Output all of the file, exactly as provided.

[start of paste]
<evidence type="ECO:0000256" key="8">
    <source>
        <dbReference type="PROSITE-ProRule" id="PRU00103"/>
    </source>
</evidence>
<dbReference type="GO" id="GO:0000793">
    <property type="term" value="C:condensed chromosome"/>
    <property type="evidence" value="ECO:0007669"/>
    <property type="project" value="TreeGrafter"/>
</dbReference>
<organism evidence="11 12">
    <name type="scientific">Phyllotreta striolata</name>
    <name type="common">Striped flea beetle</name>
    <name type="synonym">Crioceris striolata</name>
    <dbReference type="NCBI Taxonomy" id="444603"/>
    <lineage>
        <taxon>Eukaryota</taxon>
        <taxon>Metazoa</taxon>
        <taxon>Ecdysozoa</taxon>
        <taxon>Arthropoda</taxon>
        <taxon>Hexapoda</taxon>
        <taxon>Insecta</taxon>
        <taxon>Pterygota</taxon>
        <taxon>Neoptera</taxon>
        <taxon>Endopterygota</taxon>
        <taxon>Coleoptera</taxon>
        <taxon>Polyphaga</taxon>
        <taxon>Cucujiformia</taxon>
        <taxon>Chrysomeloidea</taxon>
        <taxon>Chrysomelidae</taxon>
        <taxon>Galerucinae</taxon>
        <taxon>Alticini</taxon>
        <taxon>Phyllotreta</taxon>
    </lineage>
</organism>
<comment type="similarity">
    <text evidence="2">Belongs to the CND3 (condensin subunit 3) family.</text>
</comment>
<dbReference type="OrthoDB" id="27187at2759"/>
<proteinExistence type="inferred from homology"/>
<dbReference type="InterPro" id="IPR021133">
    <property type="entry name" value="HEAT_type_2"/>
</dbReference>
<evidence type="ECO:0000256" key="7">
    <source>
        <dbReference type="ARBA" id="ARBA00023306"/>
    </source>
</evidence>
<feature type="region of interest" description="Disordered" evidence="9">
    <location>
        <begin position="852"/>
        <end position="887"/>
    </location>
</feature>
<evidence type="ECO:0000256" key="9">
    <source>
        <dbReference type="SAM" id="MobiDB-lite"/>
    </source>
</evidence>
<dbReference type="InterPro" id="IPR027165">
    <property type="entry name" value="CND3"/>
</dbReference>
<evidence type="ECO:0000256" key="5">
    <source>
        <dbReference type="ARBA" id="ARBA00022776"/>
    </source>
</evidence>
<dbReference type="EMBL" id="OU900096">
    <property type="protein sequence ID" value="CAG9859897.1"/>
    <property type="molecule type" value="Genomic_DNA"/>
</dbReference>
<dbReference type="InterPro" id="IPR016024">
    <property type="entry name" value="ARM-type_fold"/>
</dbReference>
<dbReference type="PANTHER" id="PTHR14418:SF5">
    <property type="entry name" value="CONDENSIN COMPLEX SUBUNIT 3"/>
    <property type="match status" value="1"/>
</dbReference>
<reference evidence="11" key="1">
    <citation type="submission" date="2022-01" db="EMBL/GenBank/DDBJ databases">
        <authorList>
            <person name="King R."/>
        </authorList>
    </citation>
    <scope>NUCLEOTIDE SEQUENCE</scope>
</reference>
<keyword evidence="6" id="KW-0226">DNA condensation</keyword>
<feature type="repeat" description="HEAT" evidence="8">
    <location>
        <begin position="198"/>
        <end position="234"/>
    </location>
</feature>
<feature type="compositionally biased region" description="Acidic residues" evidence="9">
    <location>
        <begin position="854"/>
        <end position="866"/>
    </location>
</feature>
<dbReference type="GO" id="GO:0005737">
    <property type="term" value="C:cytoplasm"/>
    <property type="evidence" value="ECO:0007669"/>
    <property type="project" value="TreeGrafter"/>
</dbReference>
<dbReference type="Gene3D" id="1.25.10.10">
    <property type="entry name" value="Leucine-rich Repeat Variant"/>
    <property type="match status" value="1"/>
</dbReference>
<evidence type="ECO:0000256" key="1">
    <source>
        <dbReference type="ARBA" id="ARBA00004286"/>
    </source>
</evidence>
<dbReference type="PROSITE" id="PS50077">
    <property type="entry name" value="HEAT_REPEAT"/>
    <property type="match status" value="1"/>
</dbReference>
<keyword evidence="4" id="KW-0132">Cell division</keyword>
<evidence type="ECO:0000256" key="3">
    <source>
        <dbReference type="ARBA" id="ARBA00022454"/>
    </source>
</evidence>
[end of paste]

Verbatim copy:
<evidence type="ECO:0000256" key="8">
    <source>
        <dbReference type="PROSITE-ProRule" id="PRU00103"/>
    </source>
</evidence>
<dbReference type="GO" id="GO:0000793">
    <property type="term" value="C:condensed chromosome"/>
    <property type="evidence" value="ECO:0007669"/>
    <property type="project" value="TreeGrafter"/>
</dbReference>
<organism evidence="11 12">
    <name type="scientific">Phyllotreta striolata</name>
    <name type="common">Striped flea beetle</name>
    <name type="synonym">Crioceris striolata</name>
    <dbReference type="NCBI Taxonomy" id="444603"/>
    <lineage>
        <taxon>Eukaryota</taxon>
        <taxon>Metazoa</taxon>
        <taxon>Ecdysozoa</taxon>
        <taxon>Arthropoda</taxon>
        <taxon>Hexapoda</taxon>
        <taxon>Insecta</taxon>
        <taxon>Pterygota</taxon>
        <taxon>Neoptera</taxon>
        <taxon>Endopterygota</taxon>
        <taxon>Coleoptera</taxon>
        <taxon>Polyphaga</taxon>
        <taxon>Cucujiformia</taxon>
        <taxon>Chrysomeloidea</taxon>
        <taxon>Chrysomelidae</taxon>
        <taxon>Galerucinae</taxon>
        <taxon>Alticini</taxon>
        <taxon>Phyllotreta</taxon>
    </lineage>
</organism>
<comment type="similarity">
    <text evidence="2">Belongs to the CND3 (condensin subunit 3) family.</text>
</comment>
<dbReference type="OrthoDB" id="27187at2759"/>
<proteinExistence type="inferred from homology"/>
<dbReference type="InterPro" id="IPR021133">
    <property type="entry name" value="HEAT_type_2"/>
</dbReference>
<evidence type="ECO:0000256" key="7">
    <source>
        <dbReference type="ARBA" id="ARBA00023306"/>
    </source>
</evidence>
<feature type="region of interest" description="Disordered" evidence="9">
    <location>
        <begin position="852"/>
        <end position="887"/>
    </location>
</feature>
<evidence type="ECO:0000256" key="9">
    <source>
        <dbReference type="SAM" id="MobiDB-lite"/>
    </source>
</evidence>
<dbReference type="InterPro" id="IPR027165">
    <property type="entry name" value="CND3"/>
</dbReference>
<evidence type="ECO:0000256" key="5">
    <source>
        <dbReference type="ARBA" id="ARBA00022776"/>
    </source>
</evidence>
<dbReference type="EMBL" id="OU900096">
    <property type="protein sequence ID" value="CAG9859897.1"/>
    <property type="molecule type" value="Genomic_DNA"/>
</dbReference>
<dbReference type="InterPro" id="IPR016024">
    <property type="entry name" value="ARM-type_fold"/>
</dbReference>
<dbReference type="PANTHER" id="PTHR14418:SF5">
    <property type="entry name" value="CONDENSIN COMPLEX SUBUNIT 3"/>
    <property type="match status" value="1"/>
</dbReference>
<reference evidence="11" key="1">
    <citation type="submission" date="2022-01" db="EMBL/GenBank/DDBJ databases">
        <authorList>
            <person name="King R."/>
        </authorList>
    </citation>
    <scope>NUCLEOTIDE SEQUENCE</scope>
</reference>
<keyword evidence="6" id="KW-0226">DNA condensation</keyword>
<feature type="repeat" description="HEAT" evidence="8">
    <location>
        <begin position="198"/>
        <end position="234"/>
    </location>
</feature>
<feature type="compositionally biased region" description="Acidic residues" evidence="9">
    <location>
        <begin position="854"/>
        <end position="866"/>
    </location>
</feature>
<dbReference type="GO" id="GO:0005737">
    <property type="term" value="C:cytoplasm"/>
    <property type="evidence" value="ECO:0007669"/>
    <property type="project" value="TreeGrafter"/>
</dbReference>
<dbReference type="Gene3D" id="1.25.10.10">
    <property type="entry name" value="Leucine-rich Repeat Variant"/>
    <property type="match status" value="1"/>
</dbReference>
<evidence type="ECO:0000256" key="1">
    <source>
        <dbReference type="ARBA" id="ARBA00004286"/>
    </source>
</evidence>
<dbReference type="PROSITE" id="PS50077">
    <property type="entry name" value="HEAT_REPEAT"/>
    <property type="match status" value="1"/>
</dbReference>
<keyword evidence="4" id="KW-0132">Cell division</keyword>
<evidence type="ECO:0000256" key="3">
    <source>
        <dbReference type="ARBA" id="ARBA00022454"/>
    </source>
</evidence>